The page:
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New Stadium for Mets Could Be Ready by 2004

October 17, 2000|PAUL GUTIERREZ

NEW YORK — Plans for a new stadium for the New York Mets are picking up momentum, according to Met co-owner Fred Wilpon.

"Talks are actively in progress," Wilpon said before his Mets clinched their fourth National League pennant with a 7-0 win over the St. Louis Cardinals.

Though he wasn't clear about who was involved in said talks, Wilpon did say that the New York City mayor's office and governor's office were playing their respective parts.

The Mets hope to be playing in the new stadium, which would be built in what is now the parking lot beyond Shea Stadium's left-field bleachers, in time for the 2004 season.

The Mets' new digs would include a retractable roof and would also pay tribute to Brooklyn's long-gone Ebbets Field with a facade and rotunda similar to the Dodgers' old home.

But Wilpon does not want to see the 36-year-old Shea, the sixth-oldest stadium in use this season, become a victim of the wrecking ball. He would like to see the stadium reconfigured and turned into a football-only facility for a team looking for a new stadium.


The strong play of the Mets' young and inexpensive outfield--second-year player Benny Agbayani and rookies Jay Payton and Timo Perez--will allow the Mets to stand pat at that position and fervently pursue the high-priced jewel of the upcoming free-agent class, Seattle Mariner shortstop Alex Rodriguez, and re-sign left-handed starter Mike Hampton.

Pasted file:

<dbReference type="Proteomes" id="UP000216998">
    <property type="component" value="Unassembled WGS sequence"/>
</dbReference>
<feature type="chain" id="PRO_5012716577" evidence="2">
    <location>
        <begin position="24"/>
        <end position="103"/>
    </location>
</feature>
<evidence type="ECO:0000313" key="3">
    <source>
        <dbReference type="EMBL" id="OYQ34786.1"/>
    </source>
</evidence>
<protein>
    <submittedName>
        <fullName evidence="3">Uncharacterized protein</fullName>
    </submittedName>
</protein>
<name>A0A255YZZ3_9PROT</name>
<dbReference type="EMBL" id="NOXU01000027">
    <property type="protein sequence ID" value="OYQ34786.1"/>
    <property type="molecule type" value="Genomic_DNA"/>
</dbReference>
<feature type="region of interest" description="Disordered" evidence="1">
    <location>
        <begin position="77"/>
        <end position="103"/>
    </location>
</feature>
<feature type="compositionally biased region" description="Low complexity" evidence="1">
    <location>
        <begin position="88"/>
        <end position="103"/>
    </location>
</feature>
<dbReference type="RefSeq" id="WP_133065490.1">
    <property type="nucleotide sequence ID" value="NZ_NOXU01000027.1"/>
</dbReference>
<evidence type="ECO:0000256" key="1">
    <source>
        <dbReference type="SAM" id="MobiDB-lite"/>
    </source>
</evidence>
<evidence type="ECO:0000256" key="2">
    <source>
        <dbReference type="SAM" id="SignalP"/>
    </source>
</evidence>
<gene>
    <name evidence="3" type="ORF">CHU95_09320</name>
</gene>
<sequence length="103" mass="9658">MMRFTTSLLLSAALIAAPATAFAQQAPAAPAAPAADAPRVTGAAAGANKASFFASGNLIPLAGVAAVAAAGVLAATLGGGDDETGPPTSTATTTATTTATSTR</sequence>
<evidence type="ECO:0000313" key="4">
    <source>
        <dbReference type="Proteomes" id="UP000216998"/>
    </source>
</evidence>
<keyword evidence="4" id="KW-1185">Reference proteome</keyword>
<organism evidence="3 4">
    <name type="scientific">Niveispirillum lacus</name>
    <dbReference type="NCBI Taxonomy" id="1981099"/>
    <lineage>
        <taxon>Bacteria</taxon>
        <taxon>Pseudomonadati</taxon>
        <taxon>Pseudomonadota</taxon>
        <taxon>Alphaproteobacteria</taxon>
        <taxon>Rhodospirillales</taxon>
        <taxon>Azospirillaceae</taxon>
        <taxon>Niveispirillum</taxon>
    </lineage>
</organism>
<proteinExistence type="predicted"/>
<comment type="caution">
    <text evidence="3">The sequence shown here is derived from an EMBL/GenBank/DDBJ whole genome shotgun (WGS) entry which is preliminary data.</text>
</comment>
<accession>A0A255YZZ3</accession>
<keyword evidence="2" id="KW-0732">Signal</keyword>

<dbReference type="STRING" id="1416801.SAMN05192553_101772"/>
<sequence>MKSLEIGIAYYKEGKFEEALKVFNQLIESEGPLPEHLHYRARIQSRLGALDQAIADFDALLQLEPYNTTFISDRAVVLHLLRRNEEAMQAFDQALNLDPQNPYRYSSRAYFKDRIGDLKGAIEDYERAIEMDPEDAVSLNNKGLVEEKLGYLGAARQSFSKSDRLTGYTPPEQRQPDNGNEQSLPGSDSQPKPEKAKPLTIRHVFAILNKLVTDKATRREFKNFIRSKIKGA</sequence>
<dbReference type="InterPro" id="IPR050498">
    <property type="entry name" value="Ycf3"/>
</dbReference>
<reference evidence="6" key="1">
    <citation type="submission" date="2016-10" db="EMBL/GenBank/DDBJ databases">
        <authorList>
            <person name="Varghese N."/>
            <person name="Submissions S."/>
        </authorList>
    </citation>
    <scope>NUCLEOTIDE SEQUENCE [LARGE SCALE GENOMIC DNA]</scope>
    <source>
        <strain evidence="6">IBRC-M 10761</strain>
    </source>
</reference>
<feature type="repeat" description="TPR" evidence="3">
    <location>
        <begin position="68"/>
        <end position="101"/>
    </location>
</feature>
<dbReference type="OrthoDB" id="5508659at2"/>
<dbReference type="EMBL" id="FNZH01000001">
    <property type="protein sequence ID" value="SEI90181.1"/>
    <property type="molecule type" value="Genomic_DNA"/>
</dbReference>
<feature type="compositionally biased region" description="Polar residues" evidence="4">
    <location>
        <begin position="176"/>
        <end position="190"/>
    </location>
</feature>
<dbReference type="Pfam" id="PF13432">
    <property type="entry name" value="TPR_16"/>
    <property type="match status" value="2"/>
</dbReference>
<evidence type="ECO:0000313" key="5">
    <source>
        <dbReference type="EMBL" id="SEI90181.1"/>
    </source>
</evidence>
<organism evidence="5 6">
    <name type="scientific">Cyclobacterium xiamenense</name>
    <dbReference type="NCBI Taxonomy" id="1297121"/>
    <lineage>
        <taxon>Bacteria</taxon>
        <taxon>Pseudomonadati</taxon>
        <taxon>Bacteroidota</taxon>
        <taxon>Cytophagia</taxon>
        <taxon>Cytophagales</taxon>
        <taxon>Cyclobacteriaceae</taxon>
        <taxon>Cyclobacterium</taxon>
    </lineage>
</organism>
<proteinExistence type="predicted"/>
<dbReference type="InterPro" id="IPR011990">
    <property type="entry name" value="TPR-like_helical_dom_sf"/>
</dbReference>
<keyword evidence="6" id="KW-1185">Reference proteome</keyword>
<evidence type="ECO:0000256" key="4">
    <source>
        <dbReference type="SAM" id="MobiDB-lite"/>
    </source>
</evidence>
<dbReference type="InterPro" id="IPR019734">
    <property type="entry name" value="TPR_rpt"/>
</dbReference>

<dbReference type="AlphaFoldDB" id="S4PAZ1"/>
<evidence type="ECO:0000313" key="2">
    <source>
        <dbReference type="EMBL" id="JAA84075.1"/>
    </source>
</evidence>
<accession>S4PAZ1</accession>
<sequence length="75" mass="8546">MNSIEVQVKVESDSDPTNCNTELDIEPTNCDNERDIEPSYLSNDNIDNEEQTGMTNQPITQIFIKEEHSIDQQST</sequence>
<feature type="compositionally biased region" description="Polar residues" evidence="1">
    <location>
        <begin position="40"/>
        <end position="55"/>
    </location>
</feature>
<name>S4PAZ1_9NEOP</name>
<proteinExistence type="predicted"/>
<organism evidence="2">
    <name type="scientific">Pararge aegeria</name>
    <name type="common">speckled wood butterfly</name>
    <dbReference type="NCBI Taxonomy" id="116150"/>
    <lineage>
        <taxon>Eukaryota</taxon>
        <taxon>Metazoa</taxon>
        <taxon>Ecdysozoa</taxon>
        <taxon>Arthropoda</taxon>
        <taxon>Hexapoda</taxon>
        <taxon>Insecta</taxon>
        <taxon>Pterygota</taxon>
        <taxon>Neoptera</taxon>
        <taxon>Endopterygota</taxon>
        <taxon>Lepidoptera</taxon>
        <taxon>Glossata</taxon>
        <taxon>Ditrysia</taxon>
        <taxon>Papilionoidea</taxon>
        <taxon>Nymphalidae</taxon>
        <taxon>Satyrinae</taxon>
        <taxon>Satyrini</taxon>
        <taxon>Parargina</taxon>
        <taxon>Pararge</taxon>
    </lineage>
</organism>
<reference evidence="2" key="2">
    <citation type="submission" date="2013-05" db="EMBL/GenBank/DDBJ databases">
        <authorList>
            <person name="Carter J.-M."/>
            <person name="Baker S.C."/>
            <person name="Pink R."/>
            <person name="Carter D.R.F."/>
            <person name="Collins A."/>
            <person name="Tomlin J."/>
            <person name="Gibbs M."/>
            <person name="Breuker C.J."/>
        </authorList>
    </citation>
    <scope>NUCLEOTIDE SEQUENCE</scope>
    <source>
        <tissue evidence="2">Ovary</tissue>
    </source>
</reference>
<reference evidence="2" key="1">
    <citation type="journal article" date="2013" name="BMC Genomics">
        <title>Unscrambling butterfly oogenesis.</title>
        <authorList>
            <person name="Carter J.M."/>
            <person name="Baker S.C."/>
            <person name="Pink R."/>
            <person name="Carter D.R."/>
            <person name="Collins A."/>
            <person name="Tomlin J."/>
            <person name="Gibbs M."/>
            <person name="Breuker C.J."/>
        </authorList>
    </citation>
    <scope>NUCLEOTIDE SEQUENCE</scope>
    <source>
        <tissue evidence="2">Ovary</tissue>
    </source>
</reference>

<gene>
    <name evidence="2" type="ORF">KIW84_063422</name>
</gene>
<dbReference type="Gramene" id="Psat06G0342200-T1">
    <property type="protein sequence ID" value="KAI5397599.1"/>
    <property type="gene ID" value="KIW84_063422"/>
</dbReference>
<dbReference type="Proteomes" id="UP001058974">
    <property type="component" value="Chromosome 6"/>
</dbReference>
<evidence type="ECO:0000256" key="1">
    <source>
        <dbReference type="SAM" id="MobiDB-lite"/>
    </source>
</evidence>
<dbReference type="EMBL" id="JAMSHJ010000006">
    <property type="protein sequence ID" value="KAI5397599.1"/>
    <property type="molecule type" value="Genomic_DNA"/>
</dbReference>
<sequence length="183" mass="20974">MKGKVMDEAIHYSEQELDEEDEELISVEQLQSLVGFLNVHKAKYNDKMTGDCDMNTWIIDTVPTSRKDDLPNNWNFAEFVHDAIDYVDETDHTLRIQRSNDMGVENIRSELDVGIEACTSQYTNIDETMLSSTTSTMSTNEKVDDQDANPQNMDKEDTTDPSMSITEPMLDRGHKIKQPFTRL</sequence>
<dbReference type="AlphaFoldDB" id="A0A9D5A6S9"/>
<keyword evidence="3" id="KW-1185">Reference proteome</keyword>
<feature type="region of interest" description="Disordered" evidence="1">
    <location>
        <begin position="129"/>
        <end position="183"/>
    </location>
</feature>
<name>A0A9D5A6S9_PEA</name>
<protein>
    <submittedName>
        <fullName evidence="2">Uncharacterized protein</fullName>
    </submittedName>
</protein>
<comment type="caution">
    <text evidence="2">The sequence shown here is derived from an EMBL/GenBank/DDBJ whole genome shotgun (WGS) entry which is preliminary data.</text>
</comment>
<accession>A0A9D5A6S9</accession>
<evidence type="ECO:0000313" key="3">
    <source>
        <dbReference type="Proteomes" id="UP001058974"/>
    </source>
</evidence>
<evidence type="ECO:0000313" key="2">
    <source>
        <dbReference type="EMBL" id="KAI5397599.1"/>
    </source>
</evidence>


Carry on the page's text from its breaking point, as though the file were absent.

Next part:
"With a payroll like ours," Met General Manager Steve Phillips said, "you have to be able to afford it in other areas. Certainly, our outfield qualifies as that."

The Mets' $81.8-million payroll ranked fifth in the major leagues this year.


New York's infield was its strength in 1999, as the Mets had the best defense in the National League with a .989 fielding percentage, committing only 68 errors, 32 less than the next closest team.

This season, having lost acrobatic shortstop Rey Ordonez to an early-season injury and with Todd Zeile learning a new position at first base, the Mets fell to ninth in the NL with a .980 fielding percentage and 118 errors.

New York's youthful outfield, though, has been a defensive strong point for the Mets in their run to the NL pennant.

Said Manager Bobby Valentine: "Our outfield defense picked up where our infield defense left off."


St. Louis committed two errors in an inning three times in the series, including Monday night, when a pregame drizzle made things slick.

"It rained for four hours out there today," Cardinal first baseman Will Clark said. "When you grab a wet baseball, they generally don't fly in the right direction."

The Mets, who didn't commit any errors Monday, must have used different balls.


League MVP candidate Jim Edmonds batted just .227 and struck out nine times in 22 series at-bats.


Mets win series, 4-1

Game 1: New York 6, St. Louis 2

Game 2: New York 6, St. Louis 5

Game 3: St. Louis 8, New York 2

Game 4: New York 10, St. Louis 6

Game 5: New York 7, St. Louis 0

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